June 19, 1990 |
Heavy fighting between Tamil rebels and government security forces in northern Sri Lanka left at least 68 people dead yesterday, including 60 guerrillas, a military source said. The violence shattered an unconditional cease-fire that had been slated to begin Saturday evening. It raised to more than 600 the total number of dead since fighting erupted a week ago, the military source said. The Tigers have been fighting for nearly 20 years for an independent state for minority Tamils, many of whom feel discriminated against by majority Sinhalese who control the top ranks of the government.
July 3, 1986
Congratulations to Inquirer staff writer C.S. Manegold for her informed and sensitive June 15 article in which she captures the human interest aspects of the current tensions prevailing in Sri Lanka. One point that the reader may misunderstand, though, is her brief historical statement that ends with: "Tamils ultimately won back the use of the English language. " Tamil dominance in the colonial administration had nothing to do with English being the language of the administration.
June 15, 1986 |
There is no war zone in this city. No way to tell which bus carries the time bomb, which briefcase the plastic explosives, which hotel lobby the luggage that in a single flash could blow the place into a tangle of brick and bodies. There is no line to cross, no demilitarized zone, no war. Just a restless fear. Everyone here is waiting. On Thursday, when a bomb scare gripped the city's central business district, several people were hurt as hundreds fled the area, tripping over each other, not knowing which way to run. Shopkeepers pulled closed shutters, locked up tight and joined the agitated throngs in the street.
October 20, 1987 |
India has airlifted up to 6,000 troop reinforcements to Sri Lanka, airline and defense sources said today. Several domestic Indian Airlines flights were canceled or rescheduled to release a Boeing 737 to ferry troops to Sri Lanka, where Indian forces are battling Tamil rebels for final control of their Jaffna stronghold, an airline source said. A defense spokesman in New Delhi denied an airlift to Trincomalee in eastern Sri Lanka was continuing, but military sources in Madras said several flights were being operated from the south Indian city.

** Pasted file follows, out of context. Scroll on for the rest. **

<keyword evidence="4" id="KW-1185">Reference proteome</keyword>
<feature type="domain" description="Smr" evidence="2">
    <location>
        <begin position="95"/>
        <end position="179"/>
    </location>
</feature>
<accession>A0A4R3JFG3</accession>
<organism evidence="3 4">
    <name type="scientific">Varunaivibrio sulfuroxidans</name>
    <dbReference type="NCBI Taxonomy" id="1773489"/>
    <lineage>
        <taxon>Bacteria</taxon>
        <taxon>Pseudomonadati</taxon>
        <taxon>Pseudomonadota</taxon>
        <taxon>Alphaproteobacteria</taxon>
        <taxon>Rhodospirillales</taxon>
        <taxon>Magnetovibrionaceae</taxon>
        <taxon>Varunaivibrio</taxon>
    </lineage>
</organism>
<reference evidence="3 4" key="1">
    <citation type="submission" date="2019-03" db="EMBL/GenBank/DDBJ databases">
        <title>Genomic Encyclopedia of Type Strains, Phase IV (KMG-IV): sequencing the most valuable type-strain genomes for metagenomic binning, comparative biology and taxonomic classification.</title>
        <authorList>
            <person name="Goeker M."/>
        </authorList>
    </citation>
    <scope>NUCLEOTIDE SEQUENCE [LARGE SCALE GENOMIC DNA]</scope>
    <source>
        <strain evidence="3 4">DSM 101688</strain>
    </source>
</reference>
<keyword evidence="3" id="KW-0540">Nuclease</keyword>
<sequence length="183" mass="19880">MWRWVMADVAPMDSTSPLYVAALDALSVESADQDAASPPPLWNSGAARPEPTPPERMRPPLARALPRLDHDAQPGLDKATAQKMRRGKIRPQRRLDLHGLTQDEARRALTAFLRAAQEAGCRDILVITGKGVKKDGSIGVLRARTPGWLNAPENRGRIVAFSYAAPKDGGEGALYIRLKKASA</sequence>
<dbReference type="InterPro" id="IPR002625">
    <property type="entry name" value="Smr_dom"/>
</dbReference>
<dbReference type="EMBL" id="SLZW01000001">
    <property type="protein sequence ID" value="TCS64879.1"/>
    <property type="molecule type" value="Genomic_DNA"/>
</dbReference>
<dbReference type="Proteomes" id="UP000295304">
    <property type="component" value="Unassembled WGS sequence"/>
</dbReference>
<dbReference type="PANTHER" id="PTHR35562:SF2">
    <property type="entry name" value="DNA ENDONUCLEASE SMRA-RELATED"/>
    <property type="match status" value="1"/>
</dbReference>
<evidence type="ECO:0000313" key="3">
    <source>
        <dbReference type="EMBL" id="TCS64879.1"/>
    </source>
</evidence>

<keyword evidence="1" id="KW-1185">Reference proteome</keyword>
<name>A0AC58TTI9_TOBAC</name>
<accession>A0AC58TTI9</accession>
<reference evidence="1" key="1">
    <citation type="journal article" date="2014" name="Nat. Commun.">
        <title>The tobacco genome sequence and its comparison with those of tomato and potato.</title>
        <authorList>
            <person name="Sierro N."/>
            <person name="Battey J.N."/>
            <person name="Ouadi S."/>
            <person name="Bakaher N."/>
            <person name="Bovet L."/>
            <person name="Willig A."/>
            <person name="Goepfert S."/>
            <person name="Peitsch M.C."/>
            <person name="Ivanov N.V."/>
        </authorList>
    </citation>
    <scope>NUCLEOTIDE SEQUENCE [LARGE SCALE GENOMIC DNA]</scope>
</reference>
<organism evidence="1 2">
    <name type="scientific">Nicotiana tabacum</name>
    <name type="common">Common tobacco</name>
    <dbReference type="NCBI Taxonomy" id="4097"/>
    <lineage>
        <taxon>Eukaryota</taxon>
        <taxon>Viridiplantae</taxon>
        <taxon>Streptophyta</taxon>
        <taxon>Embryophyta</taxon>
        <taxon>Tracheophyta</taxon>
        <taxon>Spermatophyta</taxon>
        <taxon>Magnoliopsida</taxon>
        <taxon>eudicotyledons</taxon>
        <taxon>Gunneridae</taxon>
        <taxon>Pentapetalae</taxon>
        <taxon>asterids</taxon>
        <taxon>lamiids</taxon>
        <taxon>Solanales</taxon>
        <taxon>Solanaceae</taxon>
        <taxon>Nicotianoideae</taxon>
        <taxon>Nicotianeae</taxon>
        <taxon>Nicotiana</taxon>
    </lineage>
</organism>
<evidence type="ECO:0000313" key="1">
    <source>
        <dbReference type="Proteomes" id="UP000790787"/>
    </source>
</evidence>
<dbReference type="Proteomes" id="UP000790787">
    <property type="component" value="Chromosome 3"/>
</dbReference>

September 3, 1989 |
Before the bad times began, tourists by the jetload flocked to this beautiful tropical island. They came for the sun, for the palm trees, for the crashing surf and friendly people. But six years of ethnic violence and civil war have reduced the tourist flow to a trickle and nearly emptied the newly built five-star hotels. "How can we attract tourists when we are always being disrupted with strikes?" the manager of a large resort in the coastal town of Hikkaduwa said sadly last month.
August 18, 1987 |
One legislator was killed, and the prime minister, five other Cabinet ministers and nine legislators were injured today when hand grenades were tossed into Parliament in an apparent assassination attempt against President Junius R. Jayewardene. Jayewardene, who was not hurt, blamed Sinhalese terrorists for the attack, which occurred just before the governing party was to discuss a new Tamil peace plan. Jayewardene and Indian Prime Minister Rajiv Gandhi signed an agreement on July 29 to end the island state's ethnic conflict.
June 13, 1986 |
Security forces arrested 50 Tamil rebels suspected in bus and rickshaw bombings this week that killed 23 people and injured 68, a military official said yesterday. For a second straight day, authorities imposed a dusk-to-dawn curfew in an effort to stop a stepped-up series of terrorist attacks that began May 3. The authorities accused the 50 rebels of placing time bombs on two buses that blew up Wednesday near Trimcomalee, 155 miles northeast of the capital of Colombo, killing 22. Later Wednesday, an explosion in a rickshaw killed one person and injured 35 people at Kotahena, a suburb of Colombo.
March 1, 1992 |
Cherry Hill pediatrician Jerry Ehrlich didn't see too many patients in his office last month, but in December, he treated 50 children with malaria, diagnosed 27 cases of pneumonia and survived a military ambush. All that happened not in Cherry Hill but in Sri Lanka, where Ehrlich recently finished a four-month stint as a medical volunteer. "There were 100, 200 government troops on the road, and they were going to blow out this straw hut village," Ehrlich recalled. "All these guys were in the ditch loading up their guns; I'm in shorts with a New York City Marathon T-shirt.
March 6, 1988 |
Once each month, when the moon rounds its edges into a perfect sphere and a shadow of a rabbit appears on its glistening surface as a sign of the Buddha's presence, all of Sri Lanka takes the day off. Poya Day, or Day of the Full Moon, is observed as a sacred national holiday here. Banks and offices close, bars and hotels may not serve alcohol, cinemas and casinos shut down, and soap operas and Western television shows are supplanted by religious programming that features shrill songs and orange- robed monks.
November 27, 1988 |
A bomb goes off downtown and the air fills with the smell of blood and gunpowder. A man on a motorcycle levels his pistol at a pedestrian and a politician in the south falls dead. A jeep hits a land mine and the lives of six Indian soldiers shatter in a shower of asphalt. A demonstrator raises one fist among 1,000 and he is shot in the face by an army bullet. The government warns the tourists to leave. The communists warn the bus drivers to strike. The army warns the people to stay off the streets.